If you have cut back your perennials, cleaned up the vegetable garden and raked the leaves, you have good reason to be a tad smug. You’re ahead of me. But don’t be too proud — there is still plenty to do outside. It’s time for some fall pruning.
First, you need to know who gets a haircut and who does not. Let me preface this by saying that, with a few exceptions, you can prune anything at any time and not hurt the plant. Yes, you will reduce bloom count if you prune spring bloomers now. And maples and birch will bleed like crazy if you prune them when the sap is running. But you can prune anything now, in the spring or in August without damaging your plants.
Plants that already have their flower buds will bloom earlier than those like hydrangeas or fall-blooming clematis that bloom later on new growth. Early bloomers include forsythia, lilac, magnolia, fothergilla, viburnums, rhododendrons and azaleas. Right now, you can see big fat buds on most of those — just waiting for spring and the right time to bloom. Yes, you can prune them now, but you lose flowers later on. So you may want to just do a little pruning on these and wait to do heavier pruning after they bloom in the spring.
Hardwood trees like maples, beech, oak, magnolia and linden can be pruned now. Roses I usually prune in the spring, after I see how much the winter has killed off, if anything. Evergreens such as pine and hemlock I usually prune right after the new growth has occurred in summer.
Fruit trees are traditionally pruned in late winter or early spring, but you can prune apples and other fruits now, and I often do. There is no snow to wade through the way there often is in March. For home gardeners, losing a few blossoms — and hence some apples — really is not a loss. In a good year, I grow many more apples than I can eat, store or process. I want my trees to be handsome all winter, not cluttered with too many branches. I want my trees to be sculpture on the landscape.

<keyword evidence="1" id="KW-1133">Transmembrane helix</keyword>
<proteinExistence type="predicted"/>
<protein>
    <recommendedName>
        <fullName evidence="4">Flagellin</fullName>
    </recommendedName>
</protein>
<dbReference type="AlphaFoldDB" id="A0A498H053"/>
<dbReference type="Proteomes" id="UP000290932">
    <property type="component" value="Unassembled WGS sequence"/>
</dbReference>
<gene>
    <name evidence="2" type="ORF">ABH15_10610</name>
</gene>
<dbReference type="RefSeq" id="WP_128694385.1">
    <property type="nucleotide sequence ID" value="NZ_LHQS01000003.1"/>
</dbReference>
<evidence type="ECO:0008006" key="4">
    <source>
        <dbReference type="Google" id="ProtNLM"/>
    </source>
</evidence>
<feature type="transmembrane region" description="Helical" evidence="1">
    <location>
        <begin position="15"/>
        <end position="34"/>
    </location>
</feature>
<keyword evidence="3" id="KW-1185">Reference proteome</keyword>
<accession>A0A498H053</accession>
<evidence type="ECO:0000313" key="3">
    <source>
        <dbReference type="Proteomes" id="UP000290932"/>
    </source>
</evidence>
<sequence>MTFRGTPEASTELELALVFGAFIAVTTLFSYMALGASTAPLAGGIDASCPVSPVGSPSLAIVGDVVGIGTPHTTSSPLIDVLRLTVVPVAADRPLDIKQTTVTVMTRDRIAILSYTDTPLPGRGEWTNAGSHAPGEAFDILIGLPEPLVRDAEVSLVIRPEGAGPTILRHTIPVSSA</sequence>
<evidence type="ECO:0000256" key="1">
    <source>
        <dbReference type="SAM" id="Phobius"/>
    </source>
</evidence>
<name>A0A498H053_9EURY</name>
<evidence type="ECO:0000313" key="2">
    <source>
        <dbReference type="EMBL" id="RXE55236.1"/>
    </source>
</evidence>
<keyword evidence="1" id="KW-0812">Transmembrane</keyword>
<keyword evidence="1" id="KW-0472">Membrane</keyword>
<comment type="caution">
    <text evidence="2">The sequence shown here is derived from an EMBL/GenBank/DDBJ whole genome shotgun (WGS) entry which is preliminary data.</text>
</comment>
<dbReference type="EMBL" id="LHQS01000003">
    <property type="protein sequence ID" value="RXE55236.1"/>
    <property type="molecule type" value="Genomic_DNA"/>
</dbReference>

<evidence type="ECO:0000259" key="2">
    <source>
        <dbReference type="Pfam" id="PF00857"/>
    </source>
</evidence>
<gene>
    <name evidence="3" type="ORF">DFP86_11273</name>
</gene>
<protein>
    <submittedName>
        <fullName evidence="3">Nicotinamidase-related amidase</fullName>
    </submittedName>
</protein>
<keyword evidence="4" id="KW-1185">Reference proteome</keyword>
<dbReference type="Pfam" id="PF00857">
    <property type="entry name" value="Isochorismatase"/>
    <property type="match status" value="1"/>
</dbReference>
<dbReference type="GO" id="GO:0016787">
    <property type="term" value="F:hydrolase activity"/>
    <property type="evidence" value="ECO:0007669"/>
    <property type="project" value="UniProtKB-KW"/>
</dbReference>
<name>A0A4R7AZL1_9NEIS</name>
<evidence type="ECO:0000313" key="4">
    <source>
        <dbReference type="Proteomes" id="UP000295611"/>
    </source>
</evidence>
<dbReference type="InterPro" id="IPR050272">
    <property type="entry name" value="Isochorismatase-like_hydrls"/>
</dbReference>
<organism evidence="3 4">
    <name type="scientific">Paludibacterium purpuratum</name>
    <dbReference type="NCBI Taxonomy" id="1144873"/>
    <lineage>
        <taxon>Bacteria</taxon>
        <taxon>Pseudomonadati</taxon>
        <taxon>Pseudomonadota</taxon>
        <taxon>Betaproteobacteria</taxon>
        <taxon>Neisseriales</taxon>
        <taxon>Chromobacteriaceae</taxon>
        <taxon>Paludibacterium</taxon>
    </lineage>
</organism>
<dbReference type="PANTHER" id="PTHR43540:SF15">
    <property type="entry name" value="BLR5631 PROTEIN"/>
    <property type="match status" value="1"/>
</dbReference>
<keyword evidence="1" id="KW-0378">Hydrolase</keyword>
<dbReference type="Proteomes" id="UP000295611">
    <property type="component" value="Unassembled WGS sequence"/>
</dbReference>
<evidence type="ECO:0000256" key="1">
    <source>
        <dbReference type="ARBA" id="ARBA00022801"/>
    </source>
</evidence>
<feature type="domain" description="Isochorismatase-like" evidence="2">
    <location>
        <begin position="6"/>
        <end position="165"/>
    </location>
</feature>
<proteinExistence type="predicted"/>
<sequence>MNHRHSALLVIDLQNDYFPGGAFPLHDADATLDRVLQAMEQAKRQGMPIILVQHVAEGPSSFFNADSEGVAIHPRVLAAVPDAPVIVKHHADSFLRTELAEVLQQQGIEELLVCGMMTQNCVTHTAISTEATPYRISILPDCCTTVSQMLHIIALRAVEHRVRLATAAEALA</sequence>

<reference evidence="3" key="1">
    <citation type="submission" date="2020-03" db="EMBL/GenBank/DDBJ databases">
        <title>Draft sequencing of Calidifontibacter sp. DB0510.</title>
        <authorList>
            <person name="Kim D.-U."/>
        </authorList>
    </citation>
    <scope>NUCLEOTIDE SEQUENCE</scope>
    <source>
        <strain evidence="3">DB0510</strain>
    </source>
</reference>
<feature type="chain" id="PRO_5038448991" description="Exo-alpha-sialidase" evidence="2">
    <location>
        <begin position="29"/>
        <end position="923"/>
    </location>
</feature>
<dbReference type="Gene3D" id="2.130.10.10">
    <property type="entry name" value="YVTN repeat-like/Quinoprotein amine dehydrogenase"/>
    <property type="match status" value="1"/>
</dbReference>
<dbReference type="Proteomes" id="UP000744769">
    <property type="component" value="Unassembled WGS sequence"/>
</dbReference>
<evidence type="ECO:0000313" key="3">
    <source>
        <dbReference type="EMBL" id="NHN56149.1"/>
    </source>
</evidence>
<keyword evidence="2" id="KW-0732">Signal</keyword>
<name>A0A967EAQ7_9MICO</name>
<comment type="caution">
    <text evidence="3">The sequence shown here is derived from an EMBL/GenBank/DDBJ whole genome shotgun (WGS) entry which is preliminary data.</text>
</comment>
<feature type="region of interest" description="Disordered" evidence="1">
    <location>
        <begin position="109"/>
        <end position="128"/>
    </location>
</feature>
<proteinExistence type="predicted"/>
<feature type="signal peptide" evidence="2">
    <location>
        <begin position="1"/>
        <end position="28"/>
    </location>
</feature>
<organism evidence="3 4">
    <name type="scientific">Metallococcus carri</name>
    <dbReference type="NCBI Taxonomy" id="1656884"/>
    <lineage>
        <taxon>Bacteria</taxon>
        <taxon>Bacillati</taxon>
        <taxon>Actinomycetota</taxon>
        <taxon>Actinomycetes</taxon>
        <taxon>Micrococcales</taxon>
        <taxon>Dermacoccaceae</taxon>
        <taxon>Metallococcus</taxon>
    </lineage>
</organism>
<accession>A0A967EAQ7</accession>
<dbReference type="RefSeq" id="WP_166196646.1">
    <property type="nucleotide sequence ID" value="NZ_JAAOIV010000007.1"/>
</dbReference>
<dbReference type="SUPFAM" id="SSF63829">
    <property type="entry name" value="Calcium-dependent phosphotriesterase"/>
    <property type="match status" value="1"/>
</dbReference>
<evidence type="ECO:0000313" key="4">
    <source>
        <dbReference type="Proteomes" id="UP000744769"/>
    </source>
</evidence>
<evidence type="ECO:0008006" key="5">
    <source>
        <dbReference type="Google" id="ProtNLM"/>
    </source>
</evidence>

Don’t be a timid pruner. A few bold cuts (removing large stems) can transform a tree in just a few minutes. Nibbling away at the edges, taking off pencil-thick branches is slow, tedious work.
How much wood can you remove in a single season? The old rule of thumb was a third of the leaf-producing branches. Now experts advise just 20 to 25 percent. Remember, the leaves are the engine of the tree. They produce the sugars that feed the roots and produce the fruit. If you cut off too many branches (with their leaves), your tree may respond by producing lots of new growth next year in the form of water sprouts or suckers you don’t want.
Aside from the beauty of a well-pruned tree, pruning should open up the canopy so that sunshine can get to every leaf. If a shrub is too crowded with branches, the interior of the tree is a mess, and many leaves do not benefit from the sun. I like to say that a bird should be able to fly through a well-pruned apple tree without getting hurt.
Where should you make your cuts? At the origin of the branch — either on a bigger branch, the trunk or at ground level. Don’t cut off a branch flush to the trunk, as it will open up a big wound. Instead, look at the branch and see where the “branch collar” is, and cut just beyond it. The collar is the slightly swollen area at the base of a branch, and its bark is often wrinkled.
My late sister, Ruth Anne, loved to prune. She always started pruning by sitting on the ground near the base of a shrub and looking up through the branches. She would decide which bigger branches should be removed and cut them off near the soil surface.
Henry Homeyer is a master gardener who lives in New Hampshire.